$$\frac{mv^2}{2}=\frac{mc^2}{2}(1-e^{-2\frac{\Delta Uq}{mc^2}})$$

The kinetic energy is derived under the assumption that Coulomb's force is proportional to $$\ 1-v^2/c^2$$

For simplicity, I took the case when there is no initial velocity.

Accelerated particle is emitted from the origin

**Derivation:**

From Newton's Second Law: $$m\frac{dv}{dt}=qE(1-v^2/c^2)$$

Here $$E$$ - the electric field intensity

We integrate:

$$\frac{dv}{(1-v^2/c^2)}=\frac{qE}{mc}dt$$

$$\frac{v}{c}=th(\frac{qE}{mc}t)$$ [1]

Once again, we integrate

$$\frac{dx}{dt}=c\ th(\frac{qE}{mc}t)$$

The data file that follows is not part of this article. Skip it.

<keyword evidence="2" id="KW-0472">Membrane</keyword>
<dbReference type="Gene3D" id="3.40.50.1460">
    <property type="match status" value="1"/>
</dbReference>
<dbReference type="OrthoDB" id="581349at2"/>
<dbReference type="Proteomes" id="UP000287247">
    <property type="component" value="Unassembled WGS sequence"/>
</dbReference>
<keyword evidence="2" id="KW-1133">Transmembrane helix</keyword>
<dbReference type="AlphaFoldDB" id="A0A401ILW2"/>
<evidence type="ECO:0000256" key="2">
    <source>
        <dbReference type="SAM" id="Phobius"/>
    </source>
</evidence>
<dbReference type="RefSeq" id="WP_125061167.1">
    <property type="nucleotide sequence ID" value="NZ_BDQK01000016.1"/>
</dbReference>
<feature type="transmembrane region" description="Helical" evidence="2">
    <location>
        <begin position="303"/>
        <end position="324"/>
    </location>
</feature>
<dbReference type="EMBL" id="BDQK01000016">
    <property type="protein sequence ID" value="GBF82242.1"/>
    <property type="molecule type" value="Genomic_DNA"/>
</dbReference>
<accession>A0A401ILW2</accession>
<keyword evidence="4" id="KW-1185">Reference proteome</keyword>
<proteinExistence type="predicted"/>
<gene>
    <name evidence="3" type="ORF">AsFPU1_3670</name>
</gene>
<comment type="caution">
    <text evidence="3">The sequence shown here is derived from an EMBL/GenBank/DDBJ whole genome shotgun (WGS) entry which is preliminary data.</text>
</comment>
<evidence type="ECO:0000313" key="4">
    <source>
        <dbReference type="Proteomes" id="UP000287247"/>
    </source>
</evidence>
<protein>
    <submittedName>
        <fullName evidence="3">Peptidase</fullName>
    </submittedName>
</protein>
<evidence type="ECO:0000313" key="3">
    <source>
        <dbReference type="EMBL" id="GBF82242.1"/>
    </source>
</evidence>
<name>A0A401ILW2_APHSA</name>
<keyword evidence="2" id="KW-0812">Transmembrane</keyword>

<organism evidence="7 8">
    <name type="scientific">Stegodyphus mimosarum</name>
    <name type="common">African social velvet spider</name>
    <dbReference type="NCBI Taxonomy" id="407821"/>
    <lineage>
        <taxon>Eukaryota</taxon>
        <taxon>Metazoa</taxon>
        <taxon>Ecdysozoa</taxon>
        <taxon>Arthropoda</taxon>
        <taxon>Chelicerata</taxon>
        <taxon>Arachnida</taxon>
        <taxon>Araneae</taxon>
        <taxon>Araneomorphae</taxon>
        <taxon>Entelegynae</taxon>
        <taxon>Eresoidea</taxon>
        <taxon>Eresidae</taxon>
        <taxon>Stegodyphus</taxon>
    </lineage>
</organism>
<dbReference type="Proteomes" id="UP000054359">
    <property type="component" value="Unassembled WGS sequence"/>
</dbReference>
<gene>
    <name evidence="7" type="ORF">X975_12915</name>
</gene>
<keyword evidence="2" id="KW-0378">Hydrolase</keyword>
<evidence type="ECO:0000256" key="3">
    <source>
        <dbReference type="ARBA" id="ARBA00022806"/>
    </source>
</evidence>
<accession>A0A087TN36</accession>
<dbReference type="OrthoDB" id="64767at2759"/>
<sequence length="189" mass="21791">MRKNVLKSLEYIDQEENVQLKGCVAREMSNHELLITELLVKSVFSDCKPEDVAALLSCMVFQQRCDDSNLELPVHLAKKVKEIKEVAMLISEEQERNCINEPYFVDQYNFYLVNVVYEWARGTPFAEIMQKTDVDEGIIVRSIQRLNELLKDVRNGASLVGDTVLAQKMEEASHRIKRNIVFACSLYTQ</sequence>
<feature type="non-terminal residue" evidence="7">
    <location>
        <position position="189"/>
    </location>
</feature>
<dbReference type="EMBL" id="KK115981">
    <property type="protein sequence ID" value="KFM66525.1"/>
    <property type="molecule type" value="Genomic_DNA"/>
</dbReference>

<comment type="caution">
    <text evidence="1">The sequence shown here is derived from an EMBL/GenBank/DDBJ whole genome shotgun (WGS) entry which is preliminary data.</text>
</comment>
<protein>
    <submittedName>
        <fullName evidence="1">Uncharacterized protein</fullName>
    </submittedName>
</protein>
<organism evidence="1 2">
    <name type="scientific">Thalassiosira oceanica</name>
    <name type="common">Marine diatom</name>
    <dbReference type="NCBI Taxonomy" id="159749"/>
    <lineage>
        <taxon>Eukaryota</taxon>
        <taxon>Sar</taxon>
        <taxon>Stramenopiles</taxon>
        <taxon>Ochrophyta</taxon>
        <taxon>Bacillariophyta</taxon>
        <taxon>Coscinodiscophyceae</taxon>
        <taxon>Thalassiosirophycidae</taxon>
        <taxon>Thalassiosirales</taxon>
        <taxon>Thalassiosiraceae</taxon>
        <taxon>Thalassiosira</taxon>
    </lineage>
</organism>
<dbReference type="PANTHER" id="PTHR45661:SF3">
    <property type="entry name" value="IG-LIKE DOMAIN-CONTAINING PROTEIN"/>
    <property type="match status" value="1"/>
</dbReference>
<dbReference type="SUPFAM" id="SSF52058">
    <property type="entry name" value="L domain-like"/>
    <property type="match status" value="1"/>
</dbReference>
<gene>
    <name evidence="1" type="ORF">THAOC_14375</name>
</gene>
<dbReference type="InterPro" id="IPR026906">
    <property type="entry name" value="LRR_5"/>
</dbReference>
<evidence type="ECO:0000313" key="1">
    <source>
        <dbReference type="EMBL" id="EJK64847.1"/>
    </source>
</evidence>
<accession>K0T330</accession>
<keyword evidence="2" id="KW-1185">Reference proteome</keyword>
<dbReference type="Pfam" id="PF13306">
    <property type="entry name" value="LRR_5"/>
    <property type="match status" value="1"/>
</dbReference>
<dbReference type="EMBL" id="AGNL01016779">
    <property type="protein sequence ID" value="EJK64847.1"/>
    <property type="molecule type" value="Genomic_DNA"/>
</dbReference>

$$x=\frac{mc^2}{qE}\ ln\{ch(\frac{qE}{mc}t)\}$$

Next we do recalculate the electric field intensity into a potential difference

$$\Delta U=xE$$

$$\Delta Uq=mc^2\ ln\{ch(\frac{qE}{mc}t)\}$$

$$e^{\frac{\Delta Uq}{mc^2}}=ch(\frac{qE}{mc}t)$$

We use the equation [1], to eliminate the time

$$\frac{mv^2}{2}=\frac{mc^2}{2}th^2(\frac{qE}{mc}t)=\frac{mc^2}{2}\frac{e^{2\frac{\Delta Uq}{mc^2}}-1}{e^{2\frac{\Delta Uq}{mc^2}}}=\frac{mc^2}{2}(1-e^{-2\frac{\Delta Uq}{mc^2}})$$